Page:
It is, indeed, on this fictive basis that it dominates the world. So argues Solnit in her long, digressive essay on Muybridge. If modernism in art is meant to show and engage a particular alienation that human beings experience in relation to the industrialized world, then a kind of modernism certainly arose in fascinating ways in California during the middle of the 19th century. Modernism is also economics, labor, technology, new ways of waging war, architecture, the altered cityscape, the idea of nature as something separate from mankind.

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While the high art of Europe was transmuting the classical world into new languages, America was creating its own style of modernism, one that displayed itself not on museum walls but on the very land, one that created the first corporations and millionaires, that gridded the continent with railroad tracks and consumed forests and bison and native populations as if they were fuel for a monstrous smelting furnace. Technological modernism is the real legacy of the Wild West; the cowboy stories and Indian legends and vast unsettled Edens are the mythology, the preferred remembrance, the whitewashed history that only exists in images and narratives- films.

New dominant forms of technological representation and fiction are the true children of California. Leland Stanford made his fortune in ruthless competition building the first transcontinental railroad. He also funded the motion studies of Eadweard Muybridge. At the very beginning of American modernism, which is also to say in the very last days of the old world and the dying old modes of life, were the dual forces of money and industry, remaking the land, remaking time and space and our experiences relative to them.

The new world takes root and is born in the senses, in perception. The railroad and the telegraph worked to annihilate space and time and shrink the size of the Earth by increasing the speed of travel, commerce, communication. In doing so, they also began delocalizing experience, making the landscape uniform, eliminating particularities of place that were for centuries determined by the limited capabilities of the transit of resources and information.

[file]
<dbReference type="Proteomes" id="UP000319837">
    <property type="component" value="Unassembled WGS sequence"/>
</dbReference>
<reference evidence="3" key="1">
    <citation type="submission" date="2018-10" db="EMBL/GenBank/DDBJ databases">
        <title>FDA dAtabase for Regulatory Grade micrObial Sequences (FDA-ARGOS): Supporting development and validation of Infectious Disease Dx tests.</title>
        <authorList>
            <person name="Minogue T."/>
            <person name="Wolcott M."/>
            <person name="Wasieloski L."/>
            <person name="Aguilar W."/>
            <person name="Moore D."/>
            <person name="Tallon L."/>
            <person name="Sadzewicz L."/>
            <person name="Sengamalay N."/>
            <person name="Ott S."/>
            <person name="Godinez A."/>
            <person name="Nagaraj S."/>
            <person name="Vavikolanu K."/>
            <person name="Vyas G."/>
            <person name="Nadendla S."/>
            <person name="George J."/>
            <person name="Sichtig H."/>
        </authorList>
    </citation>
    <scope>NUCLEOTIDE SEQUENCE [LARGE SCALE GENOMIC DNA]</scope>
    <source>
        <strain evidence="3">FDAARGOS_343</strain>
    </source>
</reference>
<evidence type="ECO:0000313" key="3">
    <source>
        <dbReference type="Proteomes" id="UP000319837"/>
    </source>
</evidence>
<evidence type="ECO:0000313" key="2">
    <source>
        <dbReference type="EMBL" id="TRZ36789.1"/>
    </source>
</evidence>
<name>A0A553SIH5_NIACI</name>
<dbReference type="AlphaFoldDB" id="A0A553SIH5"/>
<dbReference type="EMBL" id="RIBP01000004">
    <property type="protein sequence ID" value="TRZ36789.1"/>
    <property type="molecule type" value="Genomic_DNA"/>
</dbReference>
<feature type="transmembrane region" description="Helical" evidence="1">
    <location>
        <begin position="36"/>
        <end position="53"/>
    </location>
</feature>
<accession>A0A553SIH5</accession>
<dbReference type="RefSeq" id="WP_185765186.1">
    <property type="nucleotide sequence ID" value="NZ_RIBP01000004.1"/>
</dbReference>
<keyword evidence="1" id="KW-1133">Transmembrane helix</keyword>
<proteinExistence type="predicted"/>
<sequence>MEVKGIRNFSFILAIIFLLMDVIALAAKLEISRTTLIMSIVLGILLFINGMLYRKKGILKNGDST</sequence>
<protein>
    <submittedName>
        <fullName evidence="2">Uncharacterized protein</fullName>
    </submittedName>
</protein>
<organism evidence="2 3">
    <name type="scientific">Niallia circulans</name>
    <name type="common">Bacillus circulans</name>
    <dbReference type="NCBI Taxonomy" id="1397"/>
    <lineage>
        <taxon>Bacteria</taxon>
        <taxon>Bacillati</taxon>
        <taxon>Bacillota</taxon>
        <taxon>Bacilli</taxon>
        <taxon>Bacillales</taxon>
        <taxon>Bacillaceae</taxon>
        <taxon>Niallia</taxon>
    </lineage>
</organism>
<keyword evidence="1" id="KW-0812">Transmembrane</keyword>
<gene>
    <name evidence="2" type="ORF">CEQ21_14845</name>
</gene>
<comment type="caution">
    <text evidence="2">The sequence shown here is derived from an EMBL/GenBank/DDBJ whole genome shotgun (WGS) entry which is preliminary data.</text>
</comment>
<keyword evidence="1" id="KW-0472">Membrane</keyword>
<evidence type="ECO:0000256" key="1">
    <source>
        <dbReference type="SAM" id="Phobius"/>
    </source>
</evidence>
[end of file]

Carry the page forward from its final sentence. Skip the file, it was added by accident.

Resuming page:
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These changes in commerce led inevitably to another, more profound and broad change in Time. Time had to be made uniform between greatly separated places to sync up the new forms of trade. Before the railroad and the telegraph and the factory, it was seasons and the amount of daylight, the ringing of church bells, that determined the way time was comprehended.

It wasn't until a person in Philadelphia could communicate instantly with a person in California that it became necessary to synchronize clocks.

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It wasn't until a train load of timber coming from the Midwest had to be met at a station in New York City at a specific hour that people had to standardize time. A product of the same forward thrust in technological innovation, it stands somewhere indistinct between a science, an art, and a commodity. A photograph is necessarily a lie, but it is a more accurate reproduction of a scene than what our memories can supply.

Photographs divide and chop up and scatter time, make time portable, allow the dead to live, allow time to stand still, allow a single event to be revisited endlessly. A photograph determines facts while muddling them, ennobles as well as degrades the bodies that are its subject, replaces and supplants what it represents.

The paradox of the represented image is that the more ever present and vivid it becomes, the less the source of the representation seems to matter or even exist outside of its depiction, and the image comes to speak of a reality with more force than the reality the image contains. Thus Solnit's idea that in our modern age we are more than ever those people raised in Plato's cave, confusing shadows with the world.

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Straddling the pre- and post-technologically representational worlds is Muybridge and his team of scientist-artists. From early on in his career Muybridge was interested in the photographic medium as a way of capturing the ephemeral, and even his mammoth-plate landscapes of Yosemite, considered among the finest ever produced, would often focus on such transient things as water in various states of motion, the mutability of clouds, the debris of landslides, the slow migration of glaciers.

Even then it was as if he sensed that the photograph could grasp at something beyond the limits of our perceptions. When he began reassembling those images into sequences and animating them with his zoopraxiscopes and magic lantern slides he was taking that science into the realms of art. View 2 comments.

Shadows And Light (Transformations Series on Geopolitics Book 21) Shadows And Light (Transformations Series on Geopolitics Book 21)
Shadows And Light (Transformations Series on Geopolitics Book 21) Shadows And Light (Transformations Series on Geopolitics Book 21)
Shadows And Light (Transformations Series on Geopolitics Book 21) Shadows And Light (Transformations Series on Geopolitics Book 21)
Shadows And Light (Transformations Series on Geopolitics Book 21) Shadows And Light (Transformations Series on Geopolitics Book 21)
Shadows And Light (Transformations Series on Geopolitics Book 21) Shadows And Light (Transformations Series on Geopolitics Book 21)